“We are especially excited about the pool area,” she says, explaining, “Each terrace accommodates diverse types of guests and lifestyles. The top layer serves families with a kid’s pool adjacent to the main pool. The bottom layer near the beach is more colourful and reflects the party vibe at Sesun (the resort’s beach bar). The swirling of dark and light colour tiles mimics the gleaming effects of the waves reflecting off sunlight and the gradual change in tones resonates with the ever-changing colour of the ocean throughout the day.”
The ocean is a big part of life here, with each of the 140 comfortable rooms including 24 spacious suites inspired by the surrounding sea. Many boasting private balconies or decks with plunge pools, and the majority offering breathtaking ocean views.
Sympathy with the existing nature of Koh Samui is a cornerstone of the landscape design at the Hyatt Regency here. So much so that the resort incorporates around 80 native Yang Na trees (Dipterocarpus alatus) that were once used by sailors and fishermen as navigational landmarks. Wannaporn believes that such harmony with its surroundings bodes well for the resort.
We got landscape architect Wannaporn Pui Phornprapha, MD of P Landscape, to share some insights about the design and landscaping of the Hyatt Regency Koh Samui. Excerpts from the interview…
Can you tell us about your overall vision for your work on Hyatt Regency Koh Samui?
Our vision for this resort started to come together after the site visit. It really is a joint effort between us, architecture team, interior team and the owner to convey these beautiful sceneries into a unique experience that blends seamlessly with the guests’ lifestyle.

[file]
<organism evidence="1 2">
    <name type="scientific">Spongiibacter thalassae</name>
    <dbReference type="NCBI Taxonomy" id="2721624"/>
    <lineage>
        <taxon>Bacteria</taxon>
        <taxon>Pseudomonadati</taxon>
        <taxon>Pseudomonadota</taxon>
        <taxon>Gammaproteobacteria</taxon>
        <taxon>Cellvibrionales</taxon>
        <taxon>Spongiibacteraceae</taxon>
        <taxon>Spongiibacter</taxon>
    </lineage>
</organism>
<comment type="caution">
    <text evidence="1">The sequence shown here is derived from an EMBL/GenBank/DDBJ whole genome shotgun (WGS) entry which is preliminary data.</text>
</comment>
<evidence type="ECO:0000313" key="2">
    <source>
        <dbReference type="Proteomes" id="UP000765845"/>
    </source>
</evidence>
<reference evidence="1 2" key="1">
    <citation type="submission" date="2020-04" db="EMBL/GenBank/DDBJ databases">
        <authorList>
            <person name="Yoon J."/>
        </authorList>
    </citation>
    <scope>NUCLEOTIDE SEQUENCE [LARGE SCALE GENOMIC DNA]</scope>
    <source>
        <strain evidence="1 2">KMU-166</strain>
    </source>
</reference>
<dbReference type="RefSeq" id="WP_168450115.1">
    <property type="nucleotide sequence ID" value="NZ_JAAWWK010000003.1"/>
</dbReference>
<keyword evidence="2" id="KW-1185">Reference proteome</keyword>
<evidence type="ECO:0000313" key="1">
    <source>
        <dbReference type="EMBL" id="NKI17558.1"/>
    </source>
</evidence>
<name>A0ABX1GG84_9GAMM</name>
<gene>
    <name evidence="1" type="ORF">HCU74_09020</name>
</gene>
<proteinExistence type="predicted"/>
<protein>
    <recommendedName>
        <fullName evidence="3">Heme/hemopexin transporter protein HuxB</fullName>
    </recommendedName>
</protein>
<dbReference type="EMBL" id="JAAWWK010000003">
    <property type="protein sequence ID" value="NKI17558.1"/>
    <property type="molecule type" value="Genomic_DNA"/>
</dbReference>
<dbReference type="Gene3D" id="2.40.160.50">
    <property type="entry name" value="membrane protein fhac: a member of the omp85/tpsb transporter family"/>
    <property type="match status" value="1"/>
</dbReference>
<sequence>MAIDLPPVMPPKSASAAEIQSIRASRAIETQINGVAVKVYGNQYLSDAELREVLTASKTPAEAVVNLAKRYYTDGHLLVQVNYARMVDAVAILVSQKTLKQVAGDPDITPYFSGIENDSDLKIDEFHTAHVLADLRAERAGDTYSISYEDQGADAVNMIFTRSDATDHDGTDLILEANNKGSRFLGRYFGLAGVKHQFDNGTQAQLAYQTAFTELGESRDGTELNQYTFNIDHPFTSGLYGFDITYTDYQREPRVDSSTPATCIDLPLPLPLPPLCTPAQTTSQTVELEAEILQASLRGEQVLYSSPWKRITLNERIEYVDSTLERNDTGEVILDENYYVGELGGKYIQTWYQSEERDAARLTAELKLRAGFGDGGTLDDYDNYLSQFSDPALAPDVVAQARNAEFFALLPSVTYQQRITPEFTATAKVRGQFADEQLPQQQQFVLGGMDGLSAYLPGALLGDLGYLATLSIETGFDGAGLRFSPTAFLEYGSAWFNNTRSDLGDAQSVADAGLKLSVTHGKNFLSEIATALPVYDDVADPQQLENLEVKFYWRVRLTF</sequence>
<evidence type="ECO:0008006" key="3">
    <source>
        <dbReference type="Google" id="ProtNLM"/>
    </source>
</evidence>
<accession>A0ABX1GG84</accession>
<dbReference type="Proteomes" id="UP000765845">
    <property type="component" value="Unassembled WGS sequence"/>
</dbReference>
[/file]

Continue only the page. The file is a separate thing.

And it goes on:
Having seen the wide range of terrain the site had to offer, speckled by a constellation of existing Yang Na trees, it was really clear to us that this place has the potential to be more than just a destination. This gave rise to our landscape concept of the ‘living gallery’, which gives the guests more pleasant surprises and connection to nature the more they explore, be it a matchless overall experience or a stunning view along a passage.
How did you bring about the transformation of the eight-acre site?
The diverse beauty that we worked with was already there in the site. It was our role to curate these elements into an experience that is accessible to everyone and enhance this journey through the ‘living gallery’. In this sense, we are treating the existing nature and conditions themselves as the art to be exhibited. The key to executing this experience successfully has been the team’s mutual understanding of the complexity and importance of capturing the essence.
How have you have been able to integrate creativity, culture and local heritage while also enhancing the site’s existing environment and ecology?
With shared understanding and collaboration with OBA, August Design and Khun Win Ithichai, Hyatt Regency Koh Samui exhibits an interwoven experience that seamlessly blends architecture to landscape and interior to exterior. Ultimately, a borderless tapestry rich in culture, function, style and greenery.